Chatbots is a new tech concept getting a lot of attention in recruiting and beyond. I don’t think that chatbots is the Holy Grail for any one thing in recruiting. I believe that Chatbots will instead become a ubiquitous interface for different parts of the recruiting process.

I’ve looked at a few uses of chatbots and see the main benefits affecting:

  • Employer Branding — Help you stand out among the crowd (<1% of company career pages have a chatbot at this point)
  • Talent community — Chatbots can sometimes get you candidate profile info more easily (through asking the candidate for micro-commitments of information (e.g. one field of information (like first name) at a time
  • Candidate Experience — If done right, a chatbot can make the job search more of a conversation (which can be more natural)

Below are 5 examples of employers using Chatbots in the pre-application process.


1. Zappos

Zappos uses Chatbot app GreyScale as an alternative way for candidates to do a few things:

  • To browse jobs — their “Match me to jobs” asks you for which department you’re interested in and then your # of years of experience. They then give you job postings related to those requirements.
  • They answer the “Why work here” question and offer deeper links to their cultures and values and company description
  • They answer the key questions around benefits, locations, visa sponsorship and status of an application


2. Pitney Bowes

Pitney Bowes uses the Allyo chatbot. Check out how they emphasize the “Search for U.S. Jobs” in the lower right-hand corner of their careers home page. It’s a more visible call-to-action then the old-fashioned search in the middle.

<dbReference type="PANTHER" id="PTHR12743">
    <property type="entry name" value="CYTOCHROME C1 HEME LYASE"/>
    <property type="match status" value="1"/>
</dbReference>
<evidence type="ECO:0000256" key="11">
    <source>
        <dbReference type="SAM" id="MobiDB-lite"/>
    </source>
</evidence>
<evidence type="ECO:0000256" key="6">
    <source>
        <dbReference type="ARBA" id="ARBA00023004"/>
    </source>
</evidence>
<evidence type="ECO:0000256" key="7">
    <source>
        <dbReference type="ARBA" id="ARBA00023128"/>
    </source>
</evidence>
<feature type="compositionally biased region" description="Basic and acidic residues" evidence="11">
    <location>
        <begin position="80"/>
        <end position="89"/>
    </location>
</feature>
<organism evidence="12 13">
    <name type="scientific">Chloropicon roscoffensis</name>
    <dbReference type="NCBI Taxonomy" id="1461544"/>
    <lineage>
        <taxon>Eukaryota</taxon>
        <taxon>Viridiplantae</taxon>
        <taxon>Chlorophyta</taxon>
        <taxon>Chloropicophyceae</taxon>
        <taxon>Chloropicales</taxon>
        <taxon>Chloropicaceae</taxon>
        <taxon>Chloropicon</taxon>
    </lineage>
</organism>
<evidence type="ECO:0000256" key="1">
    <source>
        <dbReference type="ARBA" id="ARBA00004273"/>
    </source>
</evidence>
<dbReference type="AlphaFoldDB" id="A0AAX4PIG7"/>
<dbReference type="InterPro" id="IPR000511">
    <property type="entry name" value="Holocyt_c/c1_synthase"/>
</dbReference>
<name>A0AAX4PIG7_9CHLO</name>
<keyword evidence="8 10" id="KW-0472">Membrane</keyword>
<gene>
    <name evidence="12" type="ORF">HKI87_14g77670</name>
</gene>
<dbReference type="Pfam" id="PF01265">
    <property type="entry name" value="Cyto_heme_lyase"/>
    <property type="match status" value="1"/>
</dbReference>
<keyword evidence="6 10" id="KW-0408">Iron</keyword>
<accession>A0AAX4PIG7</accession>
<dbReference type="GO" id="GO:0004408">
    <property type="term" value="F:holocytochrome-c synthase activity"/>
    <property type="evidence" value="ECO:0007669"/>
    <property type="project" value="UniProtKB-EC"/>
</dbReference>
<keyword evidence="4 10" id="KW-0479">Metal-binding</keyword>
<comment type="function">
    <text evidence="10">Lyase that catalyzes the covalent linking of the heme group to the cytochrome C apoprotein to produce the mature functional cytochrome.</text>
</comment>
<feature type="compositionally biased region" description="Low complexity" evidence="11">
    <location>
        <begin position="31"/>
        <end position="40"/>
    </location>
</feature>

Clicking the “Search for U.S. Jobs” leads you to the chat box (below) where you can search for jobs (which leads to simple Taleo-based job descriptions).  Or, you can ask general questions (like “What is the culture?”


3. J.W. Marriott

JW Marriot Miami asks the candidate for small amounts of information to get on their talent community. Check out below — they start off by asking just for their first name. Then they ask for email. We in sales and marketing call these “micro-commitments”. JW Marriot uses the GoBe Chatbot by GoHire.



STRV takes an opened-ended “ask me anything” approach to their chatbot. I tried typing in “salary” and “benefits” and got useful answers .

They use a chatbot from jobpal


5. CDW

CDW’s chatbot jumps right into a conversation with the candidate to help build up its talent community. They ask for name and phone number first and then ask a set of questions (location, years of experience, timing of your interest in joining CDW, etc.) to narrow down a candidate’s interest.

They then tell the candidate that a recruiter will follow up with them.



Finally, like anything, chatbots can backfire. If you don’t program them well, you’ll come across as me-too employer trying to be flashy without substance.

Also, some states in the U.S. (including California beginning in July of 2019) require that you identify your chatbot as non-human (unless it’s a real person).

Why I wrote this?

Ongig is on a mission to transform job pages and we care about anything that touches a job page.


by in AI Recruitment